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Timeline of West Virginia: Civil War and Statehood
Undated
March 1863


Wheeling Intelligencer
March 16, 1863

The New State in Ritchie County.

White Oak, Ritchie County, Va.,
March 9th, 1863.

Editors Intelligencer:

Having had frequent access to your most valuable paper during the past winter, and seeing in it numerous letters from the adjoining counties concerning the New State feeling therein, which upon the whole has been very encouraging and not without an influence; but I have not as yet seen any thing from Ritchie county. Therefore, being well assured that she has a great influence on her sister counties in West Virginia, on account of the immense strength she has displayed, not only in resisting the regular armed forces of the South, but in repelling the thieving, plundering, robbing, bushwhackers of Calhoun and Gilmer counties who, despite the untiring vigilance of Captain Nutter and his valiant little band of Home Guards, have committed numerous depredations in the vicinity of Bone Creek I take the privilege of communicating through the medium of your paper, for the encouragement of the adjoining counties, and for the good of the cause generally, that we, on the day of election, are going to roll up a handsome majority for the New State. There is considerable enthusiasm existing here on the subject; even some of those who were the advocates of Secessionism are enough alive to their person welfare to speak in favor of it. Though the Southern sympathizers may not all vote for the New State, yet I feel pretty well satisfied here are none so blind to their local interests as to vote against it. Before this rebellion there was almost a unanimous clamor by the people of Ritchie for a division of the State, and notwithstanding there are rebels here, they are not going to permit their better judgment to be overruled by their prejudice. No, sir, let us place more confidence in our peaceable Secessionists. A greater number of them in this county are my relatives men in whom I have ever placed the utmost degree of confidence, but now regard as having been greatly misguided, which I am happy to say has been the confession of several of them. This, sir, I think we may regard as being the beginning of better times, not only in this county, but throughout the whole of Western Virginia.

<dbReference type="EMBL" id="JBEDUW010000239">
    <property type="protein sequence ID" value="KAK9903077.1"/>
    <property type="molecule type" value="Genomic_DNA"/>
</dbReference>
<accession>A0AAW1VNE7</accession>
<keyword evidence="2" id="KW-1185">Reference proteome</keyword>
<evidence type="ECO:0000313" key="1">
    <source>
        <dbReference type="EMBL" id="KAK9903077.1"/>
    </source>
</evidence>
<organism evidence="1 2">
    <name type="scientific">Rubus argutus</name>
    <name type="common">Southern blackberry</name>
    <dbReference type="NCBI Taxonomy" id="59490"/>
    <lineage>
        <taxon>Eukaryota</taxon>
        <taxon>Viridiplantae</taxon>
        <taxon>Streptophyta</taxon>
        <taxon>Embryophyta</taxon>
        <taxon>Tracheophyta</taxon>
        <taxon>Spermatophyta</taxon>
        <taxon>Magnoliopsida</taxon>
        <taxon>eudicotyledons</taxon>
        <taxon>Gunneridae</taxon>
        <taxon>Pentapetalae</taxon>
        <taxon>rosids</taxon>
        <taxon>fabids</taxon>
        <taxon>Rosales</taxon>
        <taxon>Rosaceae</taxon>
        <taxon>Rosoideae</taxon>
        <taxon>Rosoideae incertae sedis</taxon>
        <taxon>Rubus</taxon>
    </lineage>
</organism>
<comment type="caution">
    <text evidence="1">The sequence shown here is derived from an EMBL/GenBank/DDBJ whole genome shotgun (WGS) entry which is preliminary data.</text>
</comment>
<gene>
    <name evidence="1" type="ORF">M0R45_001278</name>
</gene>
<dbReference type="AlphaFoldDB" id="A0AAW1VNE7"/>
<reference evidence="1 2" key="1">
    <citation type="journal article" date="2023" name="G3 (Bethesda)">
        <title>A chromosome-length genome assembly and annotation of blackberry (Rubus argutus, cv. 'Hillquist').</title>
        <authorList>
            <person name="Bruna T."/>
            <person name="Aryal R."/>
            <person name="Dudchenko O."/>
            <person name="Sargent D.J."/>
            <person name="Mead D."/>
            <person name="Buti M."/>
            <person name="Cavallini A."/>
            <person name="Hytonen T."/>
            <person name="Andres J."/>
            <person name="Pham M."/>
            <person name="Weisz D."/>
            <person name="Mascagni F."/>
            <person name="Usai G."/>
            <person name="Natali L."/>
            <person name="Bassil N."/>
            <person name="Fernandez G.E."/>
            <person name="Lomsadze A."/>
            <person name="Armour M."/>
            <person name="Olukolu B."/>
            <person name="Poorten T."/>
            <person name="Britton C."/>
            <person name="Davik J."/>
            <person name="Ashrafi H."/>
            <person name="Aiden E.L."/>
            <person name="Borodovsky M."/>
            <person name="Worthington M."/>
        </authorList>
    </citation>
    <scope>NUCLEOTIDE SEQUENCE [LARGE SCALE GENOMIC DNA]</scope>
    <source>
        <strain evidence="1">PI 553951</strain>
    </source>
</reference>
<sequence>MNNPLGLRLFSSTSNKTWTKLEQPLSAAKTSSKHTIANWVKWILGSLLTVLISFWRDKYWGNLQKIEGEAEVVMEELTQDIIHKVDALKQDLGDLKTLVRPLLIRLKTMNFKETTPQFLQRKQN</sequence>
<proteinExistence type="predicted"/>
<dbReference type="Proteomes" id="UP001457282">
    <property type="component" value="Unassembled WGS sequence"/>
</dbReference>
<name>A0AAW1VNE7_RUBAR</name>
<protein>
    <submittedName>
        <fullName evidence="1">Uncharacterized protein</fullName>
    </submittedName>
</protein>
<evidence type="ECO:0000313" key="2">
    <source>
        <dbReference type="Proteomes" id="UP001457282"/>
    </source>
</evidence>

T. W. I.


Timeline of West Virginia: Civil War and Statehood: Undated: March 1863

West Virginia Archives and History